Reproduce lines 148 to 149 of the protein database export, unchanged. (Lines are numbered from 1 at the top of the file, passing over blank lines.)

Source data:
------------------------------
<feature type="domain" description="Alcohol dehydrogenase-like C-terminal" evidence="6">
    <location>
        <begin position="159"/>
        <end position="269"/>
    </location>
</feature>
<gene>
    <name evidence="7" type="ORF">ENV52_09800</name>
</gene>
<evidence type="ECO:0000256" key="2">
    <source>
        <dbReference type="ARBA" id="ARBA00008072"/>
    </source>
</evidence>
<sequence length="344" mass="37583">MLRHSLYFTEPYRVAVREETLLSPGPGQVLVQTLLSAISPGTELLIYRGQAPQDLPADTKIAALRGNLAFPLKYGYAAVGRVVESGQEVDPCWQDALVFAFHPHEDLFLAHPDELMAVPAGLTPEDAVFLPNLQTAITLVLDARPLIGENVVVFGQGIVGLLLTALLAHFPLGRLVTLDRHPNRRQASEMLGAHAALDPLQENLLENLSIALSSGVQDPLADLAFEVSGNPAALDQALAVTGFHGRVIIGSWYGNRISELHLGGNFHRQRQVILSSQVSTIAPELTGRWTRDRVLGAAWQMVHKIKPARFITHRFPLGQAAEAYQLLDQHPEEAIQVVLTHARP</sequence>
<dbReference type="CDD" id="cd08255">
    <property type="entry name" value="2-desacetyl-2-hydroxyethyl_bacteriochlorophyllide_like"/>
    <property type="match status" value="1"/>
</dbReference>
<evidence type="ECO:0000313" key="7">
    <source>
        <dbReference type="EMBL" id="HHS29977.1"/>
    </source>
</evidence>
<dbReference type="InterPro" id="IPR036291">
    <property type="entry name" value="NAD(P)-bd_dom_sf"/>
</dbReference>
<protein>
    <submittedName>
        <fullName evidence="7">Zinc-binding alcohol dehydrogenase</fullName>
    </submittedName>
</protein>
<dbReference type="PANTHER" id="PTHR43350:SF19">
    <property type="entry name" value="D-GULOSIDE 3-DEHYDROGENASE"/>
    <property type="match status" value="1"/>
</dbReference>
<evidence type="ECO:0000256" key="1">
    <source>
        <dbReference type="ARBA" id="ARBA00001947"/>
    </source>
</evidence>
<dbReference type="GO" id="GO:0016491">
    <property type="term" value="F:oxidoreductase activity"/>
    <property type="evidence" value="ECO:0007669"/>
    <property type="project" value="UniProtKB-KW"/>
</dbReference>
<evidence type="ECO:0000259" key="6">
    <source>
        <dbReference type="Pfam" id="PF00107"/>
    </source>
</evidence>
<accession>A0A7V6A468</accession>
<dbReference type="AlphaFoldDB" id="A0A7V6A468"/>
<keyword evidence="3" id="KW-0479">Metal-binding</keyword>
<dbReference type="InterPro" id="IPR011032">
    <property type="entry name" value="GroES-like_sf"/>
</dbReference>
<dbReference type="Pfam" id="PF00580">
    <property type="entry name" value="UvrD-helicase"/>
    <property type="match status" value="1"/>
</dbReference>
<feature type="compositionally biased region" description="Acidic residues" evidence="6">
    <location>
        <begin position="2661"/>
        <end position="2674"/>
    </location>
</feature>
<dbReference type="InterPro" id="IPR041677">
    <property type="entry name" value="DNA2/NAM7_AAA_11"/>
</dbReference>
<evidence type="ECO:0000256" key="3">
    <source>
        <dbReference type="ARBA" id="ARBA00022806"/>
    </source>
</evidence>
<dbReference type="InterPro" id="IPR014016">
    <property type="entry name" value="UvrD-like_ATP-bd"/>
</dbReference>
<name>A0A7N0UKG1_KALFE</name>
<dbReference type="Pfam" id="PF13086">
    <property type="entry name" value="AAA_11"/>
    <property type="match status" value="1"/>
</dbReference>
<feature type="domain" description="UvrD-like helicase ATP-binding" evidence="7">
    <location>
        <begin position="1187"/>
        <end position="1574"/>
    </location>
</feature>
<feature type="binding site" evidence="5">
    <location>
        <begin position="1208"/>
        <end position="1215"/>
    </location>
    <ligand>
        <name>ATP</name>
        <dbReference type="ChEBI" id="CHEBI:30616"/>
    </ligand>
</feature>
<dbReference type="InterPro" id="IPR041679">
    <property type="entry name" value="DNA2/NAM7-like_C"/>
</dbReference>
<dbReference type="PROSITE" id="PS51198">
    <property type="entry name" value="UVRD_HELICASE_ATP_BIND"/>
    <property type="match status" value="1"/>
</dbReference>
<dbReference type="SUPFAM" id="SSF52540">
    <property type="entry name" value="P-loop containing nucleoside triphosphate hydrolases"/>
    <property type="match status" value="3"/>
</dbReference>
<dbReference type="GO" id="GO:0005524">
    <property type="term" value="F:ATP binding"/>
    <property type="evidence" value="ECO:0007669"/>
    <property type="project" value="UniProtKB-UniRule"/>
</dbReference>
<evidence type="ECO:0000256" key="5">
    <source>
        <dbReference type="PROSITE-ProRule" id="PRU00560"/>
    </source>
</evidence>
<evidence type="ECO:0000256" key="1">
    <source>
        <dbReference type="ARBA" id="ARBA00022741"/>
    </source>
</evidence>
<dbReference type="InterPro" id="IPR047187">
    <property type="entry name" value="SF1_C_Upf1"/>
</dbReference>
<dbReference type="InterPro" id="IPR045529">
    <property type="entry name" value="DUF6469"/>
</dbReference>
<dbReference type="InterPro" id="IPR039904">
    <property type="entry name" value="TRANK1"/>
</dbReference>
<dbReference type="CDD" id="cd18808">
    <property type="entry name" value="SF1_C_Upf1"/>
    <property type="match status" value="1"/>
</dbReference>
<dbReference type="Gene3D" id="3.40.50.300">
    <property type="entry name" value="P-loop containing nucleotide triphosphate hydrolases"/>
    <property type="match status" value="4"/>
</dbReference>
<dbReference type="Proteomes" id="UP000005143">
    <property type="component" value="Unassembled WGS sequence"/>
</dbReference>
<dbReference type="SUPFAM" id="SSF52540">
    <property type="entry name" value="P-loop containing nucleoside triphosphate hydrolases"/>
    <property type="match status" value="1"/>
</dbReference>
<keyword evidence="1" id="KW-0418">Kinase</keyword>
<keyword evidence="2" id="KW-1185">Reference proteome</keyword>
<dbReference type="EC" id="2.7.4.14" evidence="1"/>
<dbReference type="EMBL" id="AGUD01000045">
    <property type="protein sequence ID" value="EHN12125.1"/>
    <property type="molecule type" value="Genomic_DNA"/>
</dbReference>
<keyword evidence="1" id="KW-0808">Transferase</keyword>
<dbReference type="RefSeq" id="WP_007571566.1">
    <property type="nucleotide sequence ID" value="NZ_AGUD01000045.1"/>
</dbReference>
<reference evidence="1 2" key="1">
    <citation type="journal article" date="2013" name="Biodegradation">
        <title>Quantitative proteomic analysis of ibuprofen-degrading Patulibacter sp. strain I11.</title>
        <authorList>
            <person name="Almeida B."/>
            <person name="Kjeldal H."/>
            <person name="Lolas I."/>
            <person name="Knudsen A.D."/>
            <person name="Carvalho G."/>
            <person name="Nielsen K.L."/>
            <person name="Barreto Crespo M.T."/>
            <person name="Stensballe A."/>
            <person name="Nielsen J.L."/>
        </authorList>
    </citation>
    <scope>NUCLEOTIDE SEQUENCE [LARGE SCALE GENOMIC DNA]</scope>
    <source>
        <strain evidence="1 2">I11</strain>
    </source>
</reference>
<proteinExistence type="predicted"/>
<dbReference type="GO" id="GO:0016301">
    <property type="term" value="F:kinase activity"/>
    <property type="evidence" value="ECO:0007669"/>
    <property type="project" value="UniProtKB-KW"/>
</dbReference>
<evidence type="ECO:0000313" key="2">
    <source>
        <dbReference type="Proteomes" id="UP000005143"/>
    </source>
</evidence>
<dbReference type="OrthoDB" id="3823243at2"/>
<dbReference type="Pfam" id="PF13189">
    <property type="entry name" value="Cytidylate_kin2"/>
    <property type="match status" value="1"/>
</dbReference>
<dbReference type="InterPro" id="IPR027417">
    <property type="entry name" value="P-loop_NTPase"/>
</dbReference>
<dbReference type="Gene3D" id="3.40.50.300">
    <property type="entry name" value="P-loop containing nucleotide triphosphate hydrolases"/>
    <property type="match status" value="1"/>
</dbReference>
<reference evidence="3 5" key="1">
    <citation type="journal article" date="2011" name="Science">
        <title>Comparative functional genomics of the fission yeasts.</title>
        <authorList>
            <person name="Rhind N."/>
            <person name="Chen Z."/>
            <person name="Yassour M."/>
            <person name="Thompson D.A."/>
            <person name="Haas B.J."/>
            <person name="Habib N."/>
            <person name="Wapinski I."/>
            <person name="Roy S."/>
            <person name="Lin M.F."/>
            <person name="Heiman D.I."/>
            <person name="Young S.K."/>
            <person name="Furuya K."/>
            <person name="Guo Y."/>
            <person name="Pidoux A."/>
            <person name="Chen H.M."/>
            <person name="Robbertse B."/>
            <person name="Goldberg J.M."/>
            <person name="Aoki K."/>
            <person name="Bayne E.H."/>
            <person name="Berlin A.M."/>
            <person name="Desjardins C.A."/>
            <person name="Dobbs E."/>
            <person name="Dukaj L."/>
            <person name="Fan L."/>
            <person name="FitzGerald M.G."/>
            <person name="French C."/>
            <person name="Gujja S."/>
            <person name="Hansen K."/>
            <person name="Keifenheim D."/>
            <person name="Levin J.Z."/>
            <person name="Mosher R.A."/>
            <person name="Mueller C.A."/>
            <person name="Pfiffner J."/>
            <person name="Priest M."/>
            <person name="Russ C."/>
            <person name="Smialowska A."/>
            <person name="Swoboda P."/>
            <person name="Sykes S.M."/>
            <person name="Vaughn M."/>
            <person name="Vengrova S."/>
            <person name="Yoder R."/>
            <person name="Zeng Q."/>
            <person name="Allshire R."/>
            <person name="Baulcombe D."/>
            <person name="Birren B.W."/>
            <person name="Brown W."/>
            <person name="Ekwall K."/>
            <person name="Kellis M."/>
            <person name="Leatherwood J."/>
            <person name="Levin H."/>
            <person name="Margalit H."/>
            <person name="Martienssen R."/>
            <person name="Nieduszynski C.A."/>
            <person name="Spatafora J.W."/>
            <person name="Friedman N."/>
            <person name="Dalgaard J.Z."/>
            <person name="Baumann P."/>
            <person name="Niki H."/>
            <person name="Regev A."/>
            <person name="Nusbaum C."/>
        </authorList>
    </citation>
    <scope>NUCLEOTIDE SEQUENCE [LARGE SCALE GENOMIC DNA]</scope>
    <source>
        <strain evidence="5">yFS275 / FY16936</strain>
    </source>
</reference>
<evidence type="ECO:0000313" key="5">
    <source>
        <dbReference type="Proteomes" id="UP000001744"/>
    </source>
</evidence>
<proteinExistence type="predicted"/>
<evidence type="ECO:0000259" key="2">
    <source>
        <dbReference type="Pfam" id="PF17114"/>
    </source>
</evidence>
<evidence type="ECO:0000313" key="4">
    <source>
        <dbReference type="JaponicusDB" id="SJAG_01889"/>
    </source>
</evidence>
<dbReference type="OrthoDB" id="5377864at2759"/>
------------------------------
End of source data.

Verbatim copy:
    <property type="match status" value="1"/>
</dbReference>